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Feb 27, 20

The End of Economic Growth

An anti-capitalist analysis from the anarchist publication, Anathema, which looks at a potential looming economic crash.

Headlines tell us that the United States has historically high levels of employment, that more and moe jobs are being created, and that any economic hiccups are the result of Trump’s trade war with China. Meanwhile, the International Monetary Fund (IMF) is promising that the global economy will return to a higher growth rate of 3.2% next year, after growing only 2.9% this past year. But what does this amazing economic prosperity have to do with our everyday lives? Well, nothing. These official numbers hide a much darker reality, which is that global economic growth is slowly coming to an end — a crisis that, whether it portends revolutionary uprisings or mass catastrophes, has potential consequences for all of us.

The incredible amount of major rebellions around the world in 2019 were, once they became impossible to ignore, attributed by some mainstream commentators to a crisis of neoliberalism. In reality, they signal a much deeper crisis of capitalism itself. Capitalism, as a global economic system, must keep growing in order to survive — this is why economists put so much stock in measuring numbers like global and national GDP growth each year. For decades now, though, the global economy has struggled to find new markets that will expand it at a necessary rate. Neoliberalism is just a name for the brutal austerity measures that many governments had to take during this time in order to reduce costs and keep their economies afloat. Most of the attempted policy changes that set off the recent uprisings — pension cuts, transit fare hikes, taxes on gas — are examples of these kinds of austerity measures.

The term “neoliberalism” obscures the real problem, which is the economic system itself. As part of the economy’s interminable quest for profit and growth, capitalists must cut costs in large part by exploiting people as much as they can. These recent measures have clearly pushed people beyond their breaking point, and it is a testament to how much the world economy is in crisis that those in power have continued to try to offload costs onto regular people as much as they can, even if it provokes widespread resistance.

The growth rate the world economy saw in 2019 was the lowest it’s been since the so-called Great Recession of 2009. According to the IMF, the global economy is in a “synchronized slowdown;” slower growth is expected in more than 80% of the world. For the first time, almost all major markets in the world are stagnating, meaning that there will be nothing to pull the economy out once the next recession hits.

These official numbers hide a much darker reality, which is that global economic growth is slowly coming to an end — a crisis that, whether it portends revolutionary uprisings or mass catastrophes, has potential consequences for all of us.

In order to grow, capitalist industries must find ways to increase their “productivity,” which happens primarily by reducing the cost of labor. Historically, when productivity has successfully increased at the rates necessary to sustain itself, it’s been through major operations that incorporated workers from the agriculture sector into the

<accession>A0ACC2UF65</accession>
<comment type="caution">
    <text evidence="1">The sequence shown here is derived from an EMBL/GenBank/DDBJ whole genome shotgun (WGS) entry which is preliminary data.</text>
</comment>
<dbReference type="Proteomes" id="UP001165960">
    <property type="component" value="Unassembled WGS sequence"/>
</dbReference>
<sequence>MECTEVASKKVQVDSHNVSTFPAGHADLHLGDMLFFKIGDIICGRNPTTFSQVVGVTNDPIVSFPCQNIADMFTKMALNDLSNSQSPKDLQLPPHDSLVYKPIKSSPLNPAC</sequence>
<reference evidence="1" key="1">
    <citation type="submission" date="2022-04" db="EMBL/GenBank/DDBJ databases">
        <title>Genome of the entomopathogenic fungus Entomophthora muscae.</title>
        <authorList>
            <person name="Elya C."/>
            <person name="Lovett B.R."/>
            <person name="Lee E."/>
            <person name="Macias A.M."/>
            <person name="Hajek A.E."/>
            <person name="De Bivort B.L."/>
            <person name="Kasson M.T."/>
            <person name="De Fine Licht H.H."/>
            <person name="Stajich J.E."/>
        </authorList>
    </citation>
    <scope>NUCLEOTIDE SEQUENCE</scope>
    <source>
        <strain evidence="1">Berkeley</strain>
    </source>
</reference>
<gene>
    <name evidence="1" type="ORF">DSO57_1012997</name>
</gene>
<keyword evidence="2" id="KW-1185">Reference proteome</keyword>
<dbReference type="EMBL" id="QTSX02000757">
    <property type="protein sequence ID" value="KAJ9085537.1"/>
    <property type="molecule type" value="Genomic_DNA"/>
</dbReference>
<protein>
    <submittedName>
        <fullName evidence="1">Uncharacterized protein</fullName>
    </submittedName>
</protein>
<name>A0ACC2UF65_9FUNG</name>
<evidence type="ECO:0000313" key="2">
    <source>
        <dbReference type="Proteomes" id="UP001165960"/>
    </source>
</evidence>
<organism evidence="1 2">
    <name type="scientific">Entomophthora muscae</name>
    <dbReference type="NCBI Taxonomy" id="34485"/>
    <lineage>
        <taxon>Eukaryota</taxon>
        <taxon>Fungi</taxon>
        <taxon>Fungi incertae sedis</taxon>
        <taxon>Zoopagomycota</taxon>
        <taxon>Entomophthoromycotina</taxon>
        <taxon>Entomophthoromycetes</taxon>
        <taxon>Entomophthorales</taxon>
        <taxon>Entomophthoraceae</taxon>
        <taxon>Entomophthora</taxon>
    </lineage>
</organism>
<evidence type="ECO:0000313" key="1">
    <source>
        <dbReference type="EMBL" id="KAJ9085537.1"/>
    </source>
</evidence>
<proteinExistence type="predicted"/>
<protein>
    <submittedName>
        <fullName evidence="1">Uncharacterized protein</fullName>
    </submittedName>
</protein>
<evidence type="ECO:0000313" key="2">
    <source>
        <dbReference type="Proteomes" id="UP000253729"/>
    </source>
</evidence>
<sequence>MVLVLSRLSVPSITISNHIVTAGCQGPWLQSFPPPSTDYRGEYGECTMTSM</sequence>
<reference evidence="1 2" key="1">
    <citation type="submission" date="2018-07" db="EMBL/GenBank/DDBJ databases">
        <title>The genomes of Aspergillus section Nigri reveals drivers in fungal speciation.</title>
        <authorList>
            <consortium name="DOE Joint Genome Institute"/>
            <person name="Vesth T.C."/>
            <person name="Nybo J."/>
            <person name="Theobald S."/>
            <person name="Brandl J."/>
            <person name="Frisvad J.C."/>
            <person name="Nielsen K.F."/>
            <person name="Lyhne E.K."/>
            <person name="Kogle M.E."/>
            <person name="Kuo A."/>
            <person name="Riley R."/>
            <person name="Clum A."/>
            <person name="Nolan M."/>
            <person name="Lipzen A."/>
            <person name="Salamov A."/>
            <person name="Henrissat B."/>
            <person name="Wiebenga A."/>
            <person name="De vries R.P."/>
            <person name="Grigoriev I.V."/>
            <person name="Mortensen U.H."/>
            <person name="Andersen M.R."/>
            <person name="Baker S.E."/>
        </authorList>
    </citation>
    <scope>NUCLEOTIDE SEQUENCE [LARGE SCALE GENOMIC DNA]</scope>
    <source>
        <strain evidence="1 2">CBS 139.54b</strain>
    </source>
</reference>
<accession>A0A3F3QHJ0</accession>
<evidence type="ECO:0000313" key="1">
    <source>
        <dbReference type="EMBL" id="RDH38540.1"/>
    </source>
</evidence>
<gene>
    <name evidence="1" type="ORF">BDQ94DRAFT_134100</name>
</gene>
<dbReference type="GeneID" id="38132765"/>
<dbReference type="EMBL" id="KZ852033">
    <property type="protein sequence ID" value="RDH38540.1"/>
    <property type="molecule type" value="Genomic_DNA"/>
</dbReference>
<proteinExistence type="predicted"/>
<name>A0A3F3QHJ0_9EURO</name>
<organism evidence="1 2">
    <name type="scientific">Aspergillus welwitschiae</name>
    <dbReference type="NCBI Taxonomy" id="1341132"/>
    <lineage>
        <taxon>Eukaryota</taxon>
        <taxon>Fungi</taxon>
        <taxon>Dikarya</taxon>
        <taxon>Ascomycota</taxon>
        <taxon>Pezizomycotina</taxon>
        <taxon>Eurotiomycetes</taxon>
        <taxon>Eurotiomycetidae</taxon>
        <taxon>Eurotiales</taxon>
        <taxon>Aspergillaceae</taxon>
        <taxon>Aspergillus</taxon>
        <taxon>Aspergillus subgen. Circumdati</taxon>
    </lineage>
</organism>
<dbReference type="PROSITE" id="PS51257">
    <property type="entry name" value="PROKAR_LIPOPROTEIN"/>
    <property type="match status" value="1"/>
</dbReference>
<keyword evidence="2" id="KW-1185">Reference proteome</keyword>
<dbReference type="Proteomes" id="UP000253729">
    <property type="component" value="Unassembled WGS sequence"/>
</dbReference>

higher-productivity manufacturing sector. Over the past five hundred years, almost the entire world has been forced into capitalist production in this way, despite massive resistance. Not enough places remain now that can be incorporated in this way, at least not on a large enough scale to maintain capitalism’s necessary rate of growth. Yet we are still currently seeing those in power ruthlessly attempting to exploit some of the last unoccupied lands and peoples right before our eyes here in the Americas.

One indicator that capitalism is having a productivity crisis, as Aaron Benavev points out in a recent article on automation, is that actual global industrial production growth (which measures output from companies within the manufacturing, mining, and utilities sectors) started slowing at the end of 2017. This trend began way before Trump set up the tariffs to which everyone is attributing the current global slowdown. Service providers, which supply 80% of jobs in the U.S., are also showing deteriorating rates of growth.

Meanwhile, the financial markets are barely staying afloat, but because financialization is magic that depends on investors believing in it, actual information about how bad it’s getting is hard to find. One underreported factor is that the U.S. Federal Reserve has been injecting cash into the stock market to prop it up since September (a major reason for any stock market gains in 2019). In January, the Fed admitted that they would continue to do so at least through April.

Another important indicator is the so-called “inverted yield curve,” in which yields on short-term bonds are higher than those on long-term bonds. This reveals a significant lack of confidence in the market in the long term and is one of the best indicators that a major recession is coming. The yield curve was inverted for much of 2019, and recently became inverted again as of early February.

The world economy may keep staggering along for many years yet; capitalism and democracy may get significantly restructured in order to keep itself afloat; we may even see “wins” that look like socialism, but in reality are this exploitative world system succeeding in maintaining its stronghold over our lives. It’s also possible, though, that all the signs we’re experiencing of a failing economic and political system alongside massive ecological collapse are signs of just that — global systemic collapse.

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Anathema is a Philadelphia-based anarchist periodical.

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